Local view for "http://purl.org/linkedpolitics/eu/plenary/2008-09-01-Speech-1-080"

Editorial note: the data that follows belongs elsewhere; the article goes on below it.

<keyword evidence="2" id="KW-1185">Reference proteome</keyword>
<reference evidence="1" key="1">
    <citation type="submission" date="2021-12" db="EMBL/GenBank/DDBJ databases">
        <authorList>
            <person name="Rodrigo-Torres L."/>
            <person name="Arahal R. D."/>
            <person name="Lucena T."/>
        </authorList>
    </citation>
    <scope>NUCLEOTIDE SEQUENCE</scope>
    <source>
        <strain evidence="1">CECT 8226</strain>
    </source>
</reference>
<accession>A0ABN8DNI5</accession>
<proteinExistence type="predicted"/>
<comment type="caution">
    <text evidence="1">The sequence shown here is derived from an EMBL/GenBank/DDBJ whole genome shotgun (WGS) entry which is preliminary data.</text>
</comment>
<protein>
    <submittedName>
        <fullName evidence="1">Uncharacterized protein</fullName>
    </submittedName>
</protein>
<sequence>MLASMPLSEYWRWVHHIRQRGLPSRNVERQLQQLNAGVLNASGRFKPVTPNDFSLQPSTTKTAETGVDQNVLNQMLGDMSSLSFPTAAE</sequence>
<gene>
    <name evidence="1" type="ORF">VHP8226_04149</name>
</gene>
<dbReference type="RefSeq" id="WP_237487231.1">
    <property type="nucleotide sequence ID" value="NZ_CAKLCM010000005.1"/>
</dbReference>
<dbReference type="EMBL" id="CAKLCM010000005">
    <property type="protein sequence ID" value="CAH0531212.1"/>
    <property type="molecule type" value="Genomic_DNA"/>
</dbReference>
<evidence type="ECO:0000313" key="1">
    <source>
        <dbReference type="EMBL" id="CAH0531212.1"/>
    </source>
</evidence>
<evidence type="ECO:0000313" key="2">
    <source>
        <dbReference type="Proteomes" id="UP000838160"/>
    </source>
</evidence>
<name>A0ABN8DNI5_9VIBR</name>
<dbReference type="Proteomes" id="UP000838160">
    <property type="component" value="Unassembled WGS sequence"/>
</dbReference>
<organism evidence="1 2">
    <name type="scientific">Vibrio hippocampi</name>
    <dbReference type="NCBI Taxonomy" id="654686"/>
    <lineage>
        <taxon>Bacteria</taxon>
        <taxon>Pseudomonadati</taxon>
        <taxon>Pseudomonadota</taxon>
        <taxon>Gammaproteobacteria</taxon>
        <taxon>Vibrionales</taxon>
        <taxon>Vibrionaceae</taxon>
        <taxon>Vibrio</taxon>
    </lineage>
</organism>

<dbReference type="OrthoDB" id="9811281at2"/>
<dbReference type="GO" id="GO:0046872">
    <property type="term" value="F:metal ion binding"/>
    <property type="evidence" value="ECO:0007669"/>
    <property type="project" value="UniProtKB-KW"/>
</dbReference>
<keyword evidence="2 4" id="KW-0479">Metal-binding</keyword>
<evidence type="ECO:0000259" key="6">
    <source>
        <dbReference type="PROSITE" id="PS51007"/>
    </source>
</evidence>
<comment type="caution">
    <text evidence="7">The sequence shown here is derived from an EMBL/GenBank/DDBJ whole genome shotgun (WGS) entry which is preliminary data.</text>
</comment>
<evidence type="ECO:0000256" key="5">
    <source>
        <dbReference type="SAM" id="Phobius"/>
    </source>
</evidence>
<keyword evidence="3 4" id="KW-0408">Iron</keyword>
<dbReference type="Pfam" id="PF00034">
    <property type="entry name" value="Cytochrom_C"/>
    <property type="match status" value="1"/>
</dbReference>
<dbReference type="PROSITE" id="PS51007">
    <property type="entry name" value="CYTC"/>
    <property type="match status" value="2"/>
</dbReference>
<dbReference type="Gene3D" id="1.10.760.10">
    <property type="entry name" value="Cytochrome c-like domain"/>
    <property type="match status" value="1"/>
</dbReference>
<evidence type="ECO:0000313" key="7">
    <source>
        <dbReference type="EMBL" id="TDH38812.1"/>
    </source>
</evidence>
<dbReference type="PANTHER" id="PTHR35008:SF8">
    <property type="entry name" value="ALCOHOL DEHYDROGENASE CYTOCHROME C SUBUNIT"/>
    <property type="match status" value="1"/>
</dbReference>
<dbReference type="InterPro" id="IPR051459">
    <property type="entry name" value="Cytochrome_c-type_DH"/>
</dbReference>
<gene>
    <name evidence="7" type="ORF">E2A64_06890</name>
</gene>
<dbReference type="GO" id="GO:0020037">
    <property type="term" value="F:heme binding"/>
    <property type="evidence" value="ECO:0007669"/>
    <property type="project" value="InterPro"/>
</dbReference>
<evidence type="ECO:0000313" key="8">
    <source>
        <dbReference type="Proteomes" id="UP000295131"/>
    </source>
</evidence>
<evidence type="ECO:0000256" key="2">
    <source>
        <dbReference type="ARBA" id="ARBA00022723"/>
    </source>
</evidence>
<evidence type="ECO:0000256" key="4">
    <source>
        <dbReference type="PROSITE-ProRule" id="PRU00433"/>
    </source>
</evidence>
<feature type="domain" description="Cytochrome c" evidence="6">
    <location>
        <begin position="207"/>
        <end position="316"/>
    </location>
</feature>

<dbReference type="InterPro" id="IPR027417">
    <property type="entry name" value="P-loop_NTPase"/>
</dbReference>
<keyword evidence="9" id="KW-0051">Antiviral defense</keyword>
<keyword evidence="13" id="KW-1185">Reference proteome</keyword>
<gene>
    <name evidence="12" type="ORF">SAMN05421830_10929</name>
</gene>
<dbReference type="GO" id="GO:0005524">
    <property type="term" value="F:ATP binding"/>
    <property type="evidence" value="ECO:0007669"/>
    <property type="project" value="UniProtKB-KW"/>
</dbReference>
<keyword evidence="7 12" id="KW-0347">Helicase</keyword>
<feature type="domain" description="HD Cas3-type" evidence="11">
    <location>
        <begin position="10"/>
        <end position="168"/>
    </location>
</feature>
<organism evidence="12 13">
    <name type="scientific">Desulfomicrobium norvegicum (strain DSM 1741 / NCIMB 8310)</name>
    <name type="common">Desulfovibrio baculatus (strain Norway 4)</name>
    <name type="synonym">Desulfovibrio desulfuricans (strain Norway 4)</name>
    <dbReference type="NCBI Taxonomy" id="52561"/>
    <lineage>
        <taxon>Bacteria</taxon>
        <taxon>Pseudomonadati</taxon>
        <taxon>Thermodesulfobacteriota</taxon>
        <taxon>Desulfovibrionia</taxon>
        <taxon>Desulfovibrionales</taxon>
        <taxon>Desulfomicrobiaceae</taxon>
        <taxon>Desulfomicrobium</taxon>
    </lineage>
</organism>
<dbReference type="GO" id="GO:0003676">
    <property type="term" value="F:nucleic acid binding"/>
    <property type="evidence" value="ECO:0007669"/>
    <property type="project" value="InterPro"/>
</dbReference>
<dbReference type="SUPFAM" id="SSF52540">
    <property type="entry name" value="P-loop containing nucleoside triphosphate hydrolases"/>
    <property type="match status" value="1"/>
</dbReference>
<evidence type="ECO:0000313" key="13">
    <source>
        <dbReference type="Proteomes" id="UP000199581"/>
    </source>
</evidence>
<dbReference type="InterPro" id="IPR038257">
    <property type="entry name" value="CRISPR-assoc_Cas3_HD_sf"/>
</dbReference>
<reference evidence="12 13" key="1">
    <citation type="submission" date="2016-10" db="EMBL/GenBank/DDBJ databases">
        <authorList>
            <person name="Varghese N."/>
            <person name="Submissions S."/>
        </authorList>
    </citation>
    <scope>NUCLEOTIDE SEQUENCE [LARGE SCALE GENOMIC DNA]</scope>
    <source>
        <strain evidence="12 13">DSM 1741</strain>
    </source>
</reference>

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". − Madam President, ladies and gentlemen, your words this afternoon bear witness to the great importance that you place on these three texts. They also show your commitment to ensuring that effective progress is made in judicial cooperation, particularly in criminal matters, and, as you have pointed out, while respecting fundamental rights. This dual requirement is essential as it forms the very condition for the construction of the European judicial area, because we all have different legal systems and even different legal organisations. The guarantees given in the operation of Eurojust and the European Judicial Network, like those which will be offered when enforcing decisions rendered clearly obey an identical logic. I should therefore like to thank the European Commission, and Jacques Barrot in particular, for its support of the Presidency. As you indicated, numerous elements of these reports were agreed by the Council, in the end, almost unanimously. As you also said, we have a lot to do and must work together on this. I also want to thank Sylvia Kaufmann for her report and for her speech today because the assessment of the European Judicial Network is an important step in improving judicial cooperation in criminal matters. It should be noted that this Network has been important and effective. Mrs Kaufmann, you have again today rightly emphasised the links between Eurojust and the European Judicial Network. Their development goes hand-in-hand; this point was also raised on numerous occasions during the last European Council. I also want to thank Renate Weber for her report and for the important contribution that she has made. Her speech in Toulouse on this subject was also brilliant. Mrs Weber, I must also thank you for your welcome. I know that you have carried out remarkable work with all the other people involved in Eurojust. You also mentioned the Lisbon Treaty. I understand that you would have preferred to work within another institutional framework but we must, however, progress on the basis of established law as this affects all the European institutions. Mr França, your speech highlighted the need to adopt a single framework for enforcing decisions rendered . You are right to raise this point and it is one way for our legal systems to prove their effectiveness. Mrs Gebhardt, there is a vital need for cooperation between all political and legal players because the challenge facing judicial cooperation in criminal matters in Europe is to learn to work together in order to effectively combat all forms of crime. I know that you are a demanding advocate of this cooperation. I should now like to respond to those of you who have doubts about a Europe of justice and who fear that we are endangering fundamental rights. It is true that, under the German Presidency, we could not reach agreement on the minimum procedural guarantees. In response, I must say that the framework decision on decisions rendered provides for the right to a retrial which is a fundamental guarantee. The result of this process is eagerly awaited by judges, public prosecutors and legal professionals who cooperate on a daily basis and also by the victims who suffer from the forms of crime which are constantly adapting and changing. We must show that we are equal to these demands and put in place effective and useful tools. We must build a Europe that protects its citizens within such a judicial area. The Presidency knows that it can count on your full support for these three texts. It would like to express its recognition of this fact and thank everyone who has today shown an interest in these issues."@en1

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